He writes about the discovery of life near the hot vents at the bottom of the ocean far beyond the reach of the sun and photosynthesis. “Somehow these bacteria were manufacturing organic material (sustenance for the tube worms) out of inorganic building blocks. Making life, in other words, out of purely elemental whole cloth.”[Loc 4876] “It was a truly edge-of-your-seat scientific advance. Before this, the scientific community believed that all life ultimately demanded energy radiated from the sun, that the process of photosynthesis, in which light is an absolutely essential component, lay at the base of all living existence.” [Loc 4887]
Winchester also points out how a volcano eruption in the Philippines led to the departure of American forces from Subic Bay and Clark Air Force base which in turn led to China being able to increase it’s military and economic reach. I have heard of China establishing new islands and of America’s turning to a “Pacific First” strategy. This chapter is a great introduction on the why and how. “These days the planet is witnessing a sudden and wholesale redistribution of world power, on that is unprecedented inits speed. It is experiencing a shift in emphasis that suggest that this Western dominance, especially in the regions where such was both unquestioned and unquestionable, may now, and quite rapidly, be coming to an end.” [Loc 6244]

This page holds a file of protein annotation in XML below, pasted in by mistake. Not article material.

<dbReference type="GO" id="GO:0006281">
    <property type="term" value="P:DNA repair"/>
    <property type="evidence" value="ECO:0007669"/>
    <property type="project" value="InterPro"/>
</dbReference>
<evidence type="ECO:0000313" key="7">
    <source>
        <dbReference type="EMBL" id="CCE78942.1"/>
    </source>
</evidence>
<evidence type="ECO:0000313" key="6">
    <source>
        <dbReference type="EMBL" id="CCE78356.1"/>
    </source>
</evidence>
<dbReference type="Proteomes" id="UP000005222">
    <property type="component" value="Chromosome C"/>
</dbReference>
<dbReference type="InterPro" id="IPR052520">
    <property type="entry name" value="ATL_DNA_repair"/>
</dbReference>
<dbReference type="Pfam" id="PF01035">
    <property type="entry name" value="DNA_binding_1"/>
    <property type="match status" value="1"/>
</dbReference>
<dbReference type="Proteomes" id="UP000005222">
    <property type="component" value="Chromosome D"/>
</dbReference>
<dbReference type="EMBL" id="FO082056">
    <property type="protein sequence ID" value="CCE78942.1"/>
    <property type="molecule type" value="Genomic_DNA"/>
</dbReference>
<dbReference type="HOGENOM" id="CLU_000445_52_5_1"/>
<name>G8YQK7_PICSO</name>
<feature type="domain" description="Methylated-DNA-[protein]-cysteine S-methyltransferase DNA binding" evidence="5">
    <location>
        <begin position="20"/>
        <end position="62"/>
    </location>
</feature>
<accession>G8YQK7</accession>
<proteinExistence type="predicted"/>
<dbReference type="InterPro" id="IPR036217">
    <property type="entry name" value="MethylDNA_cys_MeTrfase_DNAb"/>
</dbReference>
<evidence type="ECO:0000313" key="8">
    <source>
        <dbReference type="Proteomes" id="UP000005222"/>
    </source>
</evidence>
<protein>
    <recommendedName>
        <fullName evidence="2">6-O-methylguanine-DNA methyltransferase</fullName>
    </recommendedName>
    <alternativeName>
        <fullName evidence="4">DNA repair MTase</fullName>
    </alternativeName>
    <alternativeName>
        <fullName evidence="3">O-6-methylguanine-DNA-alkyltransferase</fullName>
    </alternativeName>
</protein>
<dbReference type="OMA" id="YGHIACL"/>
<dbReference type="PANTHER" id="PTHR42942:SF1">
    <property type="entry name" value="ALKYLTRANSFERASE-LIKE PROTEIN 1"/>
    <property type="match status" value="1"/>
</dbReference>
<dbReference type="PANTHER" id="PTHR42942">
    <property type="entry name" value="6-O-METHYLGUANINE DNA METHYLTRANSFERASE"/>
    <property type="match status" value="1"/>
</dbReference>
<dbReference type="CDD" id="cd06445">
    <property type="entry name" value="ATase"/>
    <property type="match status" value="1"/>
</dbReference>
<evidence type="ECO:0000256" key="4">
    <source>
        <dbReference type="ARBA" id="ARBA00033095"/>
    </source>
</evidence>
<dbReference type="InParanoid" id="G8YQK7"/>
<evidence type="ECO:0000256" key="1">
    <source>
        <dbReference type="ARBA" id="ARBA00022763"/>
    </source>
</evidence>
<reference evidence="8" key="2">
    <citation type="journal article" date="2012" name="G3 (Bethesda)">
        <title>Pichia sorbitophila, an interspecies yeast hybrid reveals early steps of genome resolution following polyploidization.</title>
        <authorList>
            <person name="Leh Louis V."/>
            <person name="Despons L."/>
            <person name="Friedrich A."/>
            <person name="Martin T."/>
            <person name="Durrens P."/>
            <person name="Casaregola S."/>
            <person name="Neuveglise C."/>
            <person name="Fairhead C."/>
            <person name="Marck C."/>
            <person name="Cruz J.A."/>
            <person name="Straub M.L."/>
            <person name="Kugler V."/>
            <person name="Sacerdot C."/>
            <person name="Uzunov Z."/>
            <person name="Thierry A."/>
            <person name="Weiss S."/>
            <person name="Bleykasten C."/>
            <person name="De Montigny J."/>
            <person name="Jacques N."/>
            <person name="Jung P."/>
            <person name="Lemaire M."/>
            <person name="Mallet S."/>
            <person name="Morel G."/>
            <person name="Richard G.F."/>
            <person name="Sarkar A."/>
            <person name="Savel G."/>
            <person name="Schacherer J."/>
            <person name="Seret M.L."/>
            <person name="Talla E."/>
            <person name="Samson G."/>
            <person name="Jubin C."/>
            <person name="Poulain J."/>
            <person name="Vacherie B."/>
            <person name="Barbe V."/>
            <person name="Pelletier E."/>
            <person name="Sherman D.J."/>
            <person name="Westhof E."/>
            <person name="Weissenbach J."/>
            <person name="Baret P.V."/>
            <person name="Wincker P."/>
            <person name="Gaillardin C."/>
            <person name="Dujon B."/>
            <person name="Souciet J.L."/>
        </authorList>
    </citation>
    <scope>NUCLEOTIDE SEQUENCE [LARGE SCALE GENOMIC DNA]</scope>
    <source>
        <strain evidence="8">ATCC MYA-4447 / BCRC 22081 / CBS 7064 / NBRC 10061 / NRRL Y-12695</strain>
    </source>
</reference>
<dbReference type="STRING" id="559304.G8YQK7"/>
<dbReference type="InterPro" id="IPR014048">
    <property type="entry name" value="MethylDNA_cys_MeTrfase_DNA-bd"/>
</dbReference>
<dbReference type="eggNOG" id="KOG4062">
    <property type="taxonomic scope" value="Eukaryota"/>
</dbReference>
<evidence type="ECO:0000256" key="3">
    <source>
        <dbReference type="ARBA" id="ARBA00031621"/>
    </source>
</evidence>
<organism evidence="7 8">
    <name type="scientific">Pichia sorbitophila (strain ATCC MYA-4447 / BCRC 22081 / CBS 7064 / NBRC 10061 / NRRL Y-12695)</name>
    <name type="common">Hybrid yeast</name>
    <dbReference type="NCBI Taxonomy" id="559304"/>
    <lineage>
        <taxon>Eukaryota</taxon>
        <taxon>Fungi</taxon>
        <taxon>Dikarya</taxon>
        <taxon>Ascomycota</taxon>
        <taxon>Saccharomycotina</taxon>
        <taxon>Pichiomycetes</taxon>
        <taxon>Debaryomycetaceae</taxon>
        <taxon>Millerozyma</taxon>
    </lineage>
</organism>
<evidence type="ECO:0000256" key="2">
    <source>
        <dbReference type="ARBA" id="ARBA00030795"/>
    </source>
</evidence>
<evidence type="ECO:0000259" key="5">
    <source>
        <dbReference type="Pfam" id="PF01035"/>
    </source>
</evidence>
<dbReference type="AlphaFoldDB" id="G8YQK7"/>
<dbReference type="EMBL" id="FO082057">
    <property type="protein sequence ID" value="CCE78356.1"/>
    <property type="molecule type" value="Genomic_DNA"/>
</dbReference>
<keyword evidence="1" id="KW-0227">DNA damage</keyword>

This book is epic in scope. The subtitle is: “Silicon Chips and Surfboards, Coral Reefs and Atom Bombs, Brutal Dictators, Fading Empires, and the Coming Collision of the World’s Superpowers”In the wrong hands, this material could be dry and insufferable. But in Simon Winchester’s able hands we have an enjoyable journey through these remarkable topics.